Development of a camber measurement system for skis and snowboards
Author(s)Pier, Timothy F
Massachusetts Institute of Technology. Dept. of Mechanical Engineering.
Kim B. Blair.
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At the request of K2 Sports, in Seattle, Washington, a machine was constructed to measure the base profile of skis and snowboards. The measurements to be taken included overall length, running surface length, locations of the contact points, tip and tail height, and maximum camber height, each of these values having a strong effect on the performance of the ski or snowboard. Parts from two existing non-functioning machines, one acquired in K2 Sports' acquisition of Line Skis, and the other constructed by previous interns, were used to construct the new machine. The new machine was designed to function by placing the ski on two parallel flat surfaces on the Line machine's frame with a gap between for a laser sensor. The guide rail and cart system from the past interns' machine was retrofitted with the motor and controls of the Line machine and a new drive belt to carry the sensor along the length of the ski. A Micro Epsilon optoNCDT 1401-200 laser sensor having a resolution of 100 pm and a data acquisition rate of 1kHz was used to acquire the height data as the sensor moved at a controlled speed along the entire length of the ski. Data was recorded using Micro Epsilon's ild1401 Tool software, and processed automatically through a National Instruments LabVIEW Virtual Instrument. The machine was presented to K2 engineers on August 15, 2007. It accurately records the desired measurements which are helpful in predicting the performance effects of design changes to the ski or snowboard. The machine remains in daily use.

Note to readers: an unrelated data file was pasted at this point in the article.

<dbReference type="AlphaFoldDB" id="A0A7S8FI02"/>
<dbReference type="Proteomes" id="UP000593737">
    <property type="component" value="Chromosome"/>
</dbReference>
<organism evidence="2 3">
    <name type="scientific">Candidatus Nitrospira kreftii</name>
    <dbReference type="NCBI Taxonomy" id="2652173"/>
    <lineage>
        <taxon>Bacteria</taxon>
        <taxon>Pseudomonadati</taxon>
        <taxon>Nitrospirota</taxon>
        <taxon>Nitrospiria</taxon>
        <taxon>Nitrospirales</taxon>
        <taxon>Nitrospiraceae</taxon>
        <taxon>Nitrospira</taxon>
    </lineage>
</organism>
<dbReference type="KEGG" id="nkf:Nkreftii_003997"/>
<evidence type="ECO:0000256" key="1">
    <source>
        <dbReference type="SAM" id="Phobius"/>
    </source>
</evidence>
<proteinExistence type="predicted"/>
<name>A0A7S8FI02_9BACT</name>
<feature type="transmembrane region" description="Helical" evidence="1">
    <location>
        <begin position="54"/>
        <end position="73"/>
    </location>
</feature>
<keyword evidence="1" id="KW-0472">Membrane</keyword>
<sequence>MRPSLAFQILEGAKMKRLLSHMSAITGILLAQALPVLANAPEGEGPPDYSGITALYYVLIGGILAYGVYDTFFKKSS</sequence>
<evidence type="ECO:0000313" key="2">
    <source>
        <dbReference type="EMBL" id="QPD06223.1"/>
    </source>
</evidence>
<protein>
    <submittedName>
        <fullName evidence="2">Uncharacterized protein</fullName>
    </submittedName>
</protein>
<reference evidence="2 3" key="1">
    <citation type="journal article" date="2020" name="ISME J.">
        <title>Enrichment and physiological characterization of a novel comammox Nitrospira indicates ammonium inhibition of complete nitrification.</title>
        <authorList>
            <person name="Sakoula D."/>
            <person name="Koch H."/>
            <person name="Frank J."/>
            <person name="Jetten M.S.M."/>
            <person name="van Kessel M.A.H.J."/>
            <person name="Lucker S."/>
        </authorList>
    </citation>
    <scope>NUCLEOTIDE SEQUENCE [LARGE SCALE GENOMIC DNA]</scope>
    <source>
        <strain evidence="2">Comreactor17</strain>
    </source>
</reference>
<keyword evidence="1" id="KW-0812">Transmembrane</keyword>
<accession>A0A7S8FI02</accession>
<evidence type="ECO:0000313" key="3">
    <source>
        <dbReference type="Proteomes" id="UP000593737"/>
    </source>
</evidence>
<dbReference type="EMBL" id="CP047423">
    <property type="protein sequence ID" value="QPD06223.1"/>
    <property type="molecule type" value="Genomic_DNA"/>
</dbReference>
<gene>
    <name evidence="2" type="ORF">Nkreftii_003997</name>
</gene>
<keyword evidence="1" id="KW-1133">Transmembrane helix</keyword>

Thesis (S.B.)--Massachusetts Institute of Technology, Dept. of Mechanical Engineering, 2008."June 2008."
DepartmentMassachusetts Institute of Technology. Dept. of Mechanical Engineering.
Massachusetts Institute of Technology